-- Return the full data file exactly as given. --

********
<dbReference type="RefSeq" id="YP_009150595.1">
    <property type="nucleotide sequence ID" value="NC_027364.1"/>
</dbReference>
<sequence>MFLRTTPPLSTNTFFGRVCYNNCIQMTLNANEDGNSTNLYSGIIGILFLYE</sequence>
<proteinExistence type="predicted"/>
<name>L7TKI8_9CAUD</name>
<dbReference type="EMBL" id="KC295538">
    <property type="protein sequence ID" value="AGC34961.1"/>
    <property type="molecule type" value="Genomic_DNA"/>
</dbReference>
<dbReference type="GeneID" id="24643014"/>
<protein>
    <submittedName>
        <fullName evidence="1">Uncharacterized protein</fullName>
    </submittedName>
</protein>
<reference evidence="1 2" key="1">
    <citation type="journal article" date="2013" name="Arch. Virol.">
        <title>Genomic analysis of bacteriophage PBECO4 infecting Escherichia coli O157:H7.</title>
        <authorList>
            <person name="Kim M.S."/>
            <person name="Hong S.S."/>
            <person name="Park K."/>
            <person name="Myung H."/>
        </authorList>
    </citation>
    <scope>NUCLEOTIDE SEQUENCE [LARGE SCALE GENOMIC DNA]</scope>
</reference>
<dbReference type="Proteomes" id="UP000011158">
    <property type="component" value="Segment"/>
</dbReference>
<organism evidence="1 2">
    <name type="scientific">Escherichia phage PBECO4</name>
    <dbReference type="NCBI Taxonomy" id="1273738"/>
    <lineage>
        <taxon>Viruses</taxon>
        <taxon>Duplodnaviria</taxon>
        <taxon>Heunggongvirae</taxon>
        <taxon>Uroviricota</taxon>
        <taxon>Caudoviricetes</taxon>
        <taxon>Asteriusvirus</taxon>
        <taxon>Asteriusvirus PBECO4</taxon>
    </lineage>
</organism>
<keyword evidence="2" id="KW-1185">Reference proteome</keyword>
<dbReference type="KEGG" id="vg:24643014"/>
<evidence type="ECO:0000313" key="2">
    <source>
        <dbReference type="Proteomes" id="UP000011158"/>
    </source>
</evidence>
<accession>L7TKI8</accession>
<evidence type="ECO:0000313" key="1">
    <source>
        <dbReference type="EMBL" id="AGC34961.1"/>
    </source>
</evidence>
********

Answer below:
<dbReference type="RefSeq" id="YP_009150595.1">
    <property type="nucleotide sequence ID" value="NC_027364.1"/>
</dbReference>
<sequence>MFLRTTPPLSTNTFFGRVCYNNCIQMTLNANEDGNSTNLYSGIIGILFLYE</sequence>
<proteinExistence type="predicted"/>
<name>L7TKI8_9CAUD</name>
<dbReference type="EMBL" id="KC295538">
    <property type="protein sequence ID" value="AGC34961.1"/>
    <property type="molecule type" value="Genomic_DNA"/>
</dbReference>
<dbReference type="GeneID" id="24643014"/>
<protein>
    <submittedName>
        <fullName evidence="1">Uncharacterized protein</fullName>
    </submittedName>
</protein>
<reference evidence="1 2" key="1">
    <citation type="journal article" date="2013" name="Arch. Virol.">
        <title>Genomic analysis of bacteriophage PBECO4 infecting Escherichia coli O157:H7.</title>
        <authorList>
            <person name="Kim M.S."/>
            <person name="Hong S.S."/>
            <person name="Park K."/>
            <person name="Myung H."/>
        </authorList>
    </citation>
    <scope>NUCLEOTIDE SEQUENCE [LARGE SCALE GENOMIC DNA]</scope>
</reference>
<dbReference type="Proteomes" id="UP000011158">
    <property type="component" value="Segment"/>
</dbReference>
<organism evidence="1 2">
    <name type="scientific">Escherichia phage PBECO4</name>
    <dbReference type="NCBI Taxonomy" id="1273738"/>
    <lineage>
        <taxon>Viruses</taxon>
        <taxon>Duplodnaviria</taxon>
        <taxon>Heunggongvirae</taxon>
        <taxon>Uroviricota</taxon>
        <taxon>Caudoviricetes</taxon>
        <taxon>Asteriusvirus</taxon>
        <taxon>Asteriusvirus PBECO4</taxon>
    </lineage>
</organism>
<keyword evidence="2" id="KW-1185">Reference proteome</keyword>
<dbReference type="KEGG" id="vg:24643014"/>
<evidence type="ECO:0000313" key="2">
    <source>
        <dbReference type="Proteomes" id="UP000011158"/>
    </source>
</evidence>
<accession>L7TKI8</accession>
<evidence type="ECO:0000313" key="1">
    <source>
        <dbReference type="EMBL" id="AGC34961.1"/>
    </source>
</evidence>